This modern treehouse, located in Wrightstown, challenges standard perceptions of what a treehouse is by being completely manmade. The structure is built to resemble a very large tree trunk by lining the outer walls with bark. The first floor interior is “open air,” Driessen says, and gives the feeling of being inside a hollow tree trunk. A stairway then leads to the second floor, part of which is an open-air balcony, and that leads into an interior room surrounded by glass windows. Driessen says the combination of modern and natural styles creates the feeling of being inside and outside at the same time.
Driessen says the homeowner conceived the project with two goals in mind, as a recreation area for her grandchildren, but also as a personal space to relax.
“It’s kind of a dual purpose as a play area for the kids but then it’s also a personal retreat for her,” Driessen says. “You’re away, you’re connecting with nature and there’s a nice panoramic view of the river. There’s this whole level of [immersion], and there’s also an engaging architectural style to it.”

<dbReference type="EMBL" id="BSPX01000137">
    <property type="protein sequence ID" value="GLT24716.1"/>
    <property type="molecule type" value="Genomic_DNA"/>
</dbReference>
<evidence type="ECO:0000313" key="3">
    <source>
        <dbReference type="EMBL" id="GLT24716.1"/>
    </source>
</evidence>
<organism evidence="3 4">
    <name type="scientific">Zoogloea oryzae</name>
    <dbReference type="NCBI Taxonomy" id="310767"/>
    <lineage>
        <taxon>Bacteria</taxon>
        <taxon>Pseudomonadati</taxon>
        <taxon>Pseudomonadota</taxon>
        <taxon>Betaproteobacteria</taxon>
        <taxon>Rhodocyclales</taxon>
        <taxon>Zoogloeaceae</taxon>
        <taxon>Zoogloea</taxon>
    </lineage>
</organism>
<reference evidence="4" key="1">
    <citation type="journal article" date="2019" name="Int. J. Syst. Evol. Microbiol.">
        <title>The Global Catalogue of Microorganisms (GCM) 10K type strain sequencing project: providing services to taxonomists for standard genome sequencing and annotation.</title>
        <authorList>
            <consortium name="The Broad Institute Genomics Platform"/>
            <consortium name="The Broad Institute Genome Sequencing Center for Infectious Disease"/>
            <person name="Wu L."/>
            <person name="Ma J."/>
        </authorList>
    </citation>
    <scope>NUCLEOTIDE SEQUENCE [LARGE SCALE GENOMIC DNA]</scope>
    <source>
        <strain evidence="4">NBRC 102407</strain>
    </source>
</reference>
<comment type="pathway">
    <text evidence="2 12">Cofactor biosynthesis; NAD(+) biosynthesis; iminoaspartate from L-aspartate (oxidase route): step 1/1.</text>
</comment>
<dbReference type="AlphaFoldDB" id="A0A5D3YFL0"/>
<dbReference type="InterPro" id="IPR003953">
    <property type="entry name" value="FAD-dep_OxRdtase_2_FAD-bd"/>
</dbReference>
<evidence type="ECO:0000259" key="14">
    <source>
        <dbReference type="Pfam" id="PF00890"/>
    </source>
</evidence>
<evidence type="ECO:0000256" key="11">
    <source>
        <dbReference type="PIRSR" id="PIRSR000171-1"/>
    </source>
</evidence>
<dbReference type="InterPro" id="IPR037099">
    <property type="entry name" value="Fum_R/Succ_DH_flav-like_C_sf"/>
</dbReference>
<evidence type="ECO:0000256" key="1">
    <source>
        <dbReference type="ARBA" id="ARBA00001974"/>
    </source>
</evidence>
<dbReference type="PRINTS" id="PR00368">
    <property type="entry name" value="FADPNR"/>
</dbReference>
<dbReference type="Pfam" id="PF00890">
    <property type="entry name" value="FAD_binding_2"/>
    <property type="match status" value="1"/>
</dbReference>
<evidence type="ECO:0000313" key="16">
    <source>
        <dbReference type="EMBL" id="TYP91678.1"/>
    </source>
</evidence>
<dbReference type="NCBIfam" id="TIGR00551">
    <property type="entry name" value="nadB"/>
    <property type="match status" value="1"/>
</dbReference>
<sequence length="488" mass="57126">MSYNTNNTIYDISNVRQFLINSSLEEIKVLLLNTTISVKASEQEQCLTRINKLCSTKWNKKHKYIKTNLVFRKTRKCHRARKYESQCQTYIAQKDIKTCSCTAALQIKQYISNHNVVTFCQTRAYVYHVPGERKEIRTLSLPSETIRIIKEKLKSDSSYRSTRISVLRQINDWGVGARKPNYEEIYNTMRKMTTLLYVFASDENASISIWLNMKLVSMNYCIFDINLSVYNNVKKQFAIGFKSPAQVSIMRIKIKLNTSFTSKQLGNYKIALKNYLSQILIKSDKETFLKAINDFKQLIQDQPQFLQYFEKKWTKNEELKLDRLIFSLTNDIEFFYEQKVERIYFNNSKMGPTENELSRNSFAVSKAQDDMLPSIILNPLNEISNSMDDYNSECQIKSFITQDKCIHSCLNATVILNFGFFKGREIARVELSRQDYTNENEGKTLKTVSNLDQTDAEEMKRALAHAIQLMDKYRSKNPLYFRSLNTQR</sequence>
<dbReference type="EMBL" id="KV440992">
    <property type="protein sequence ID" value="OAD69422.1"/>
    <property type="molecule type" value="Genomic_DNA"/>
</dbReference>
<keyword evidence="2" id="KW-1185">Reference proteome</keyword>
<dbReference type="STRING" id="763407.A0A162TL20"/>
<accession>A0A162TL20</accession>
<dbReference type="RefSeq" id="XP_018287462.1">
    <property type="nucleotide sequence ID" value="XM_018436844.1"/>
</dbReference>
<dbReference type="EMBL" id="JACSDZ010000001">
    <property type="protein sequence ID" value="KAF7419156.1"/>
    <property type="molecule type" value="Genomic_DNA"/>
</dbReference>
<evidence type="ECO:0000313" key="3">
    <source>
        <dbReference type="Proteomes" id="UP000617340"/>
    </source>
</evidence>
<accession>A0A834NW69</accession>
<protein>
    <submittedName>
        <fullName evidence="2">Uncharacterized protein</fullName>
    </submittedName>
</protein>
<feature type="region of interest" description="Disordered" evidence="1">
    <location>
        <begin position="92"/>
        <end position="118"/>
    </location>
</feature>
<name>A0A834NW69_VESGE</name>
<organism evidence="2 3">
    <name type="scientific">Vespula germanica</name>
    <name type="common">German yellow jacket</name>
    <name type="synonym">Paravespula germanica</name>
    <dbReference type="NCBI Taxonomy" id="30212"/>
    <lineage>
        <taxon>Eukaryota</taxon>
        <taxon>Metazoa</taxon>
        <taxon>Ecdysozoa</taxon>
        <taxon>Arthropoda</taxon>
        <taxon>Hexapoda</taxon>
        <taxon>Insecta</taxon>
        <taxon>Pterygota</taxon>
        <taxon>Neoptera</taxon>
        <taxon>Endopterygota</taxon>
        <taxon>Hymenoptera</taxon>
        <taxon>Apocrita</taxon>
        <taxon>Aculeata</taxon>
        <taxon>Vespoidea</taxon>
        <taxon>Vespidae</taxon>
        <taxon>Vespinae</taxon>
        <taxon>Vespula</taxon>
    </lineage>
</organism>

In meeting those goals and creating the optimal sense of natural immersion, Driessen said choosing the right location in the yard was the most important choice.
“Location was really key,” Driessen says. “We looked for what the perfect location was, with the view of the river, the privacy that it offers, so it’s a lot of those things. When you’re in there, no one knows you’re up there, so it’s about making this camouflage in nature.”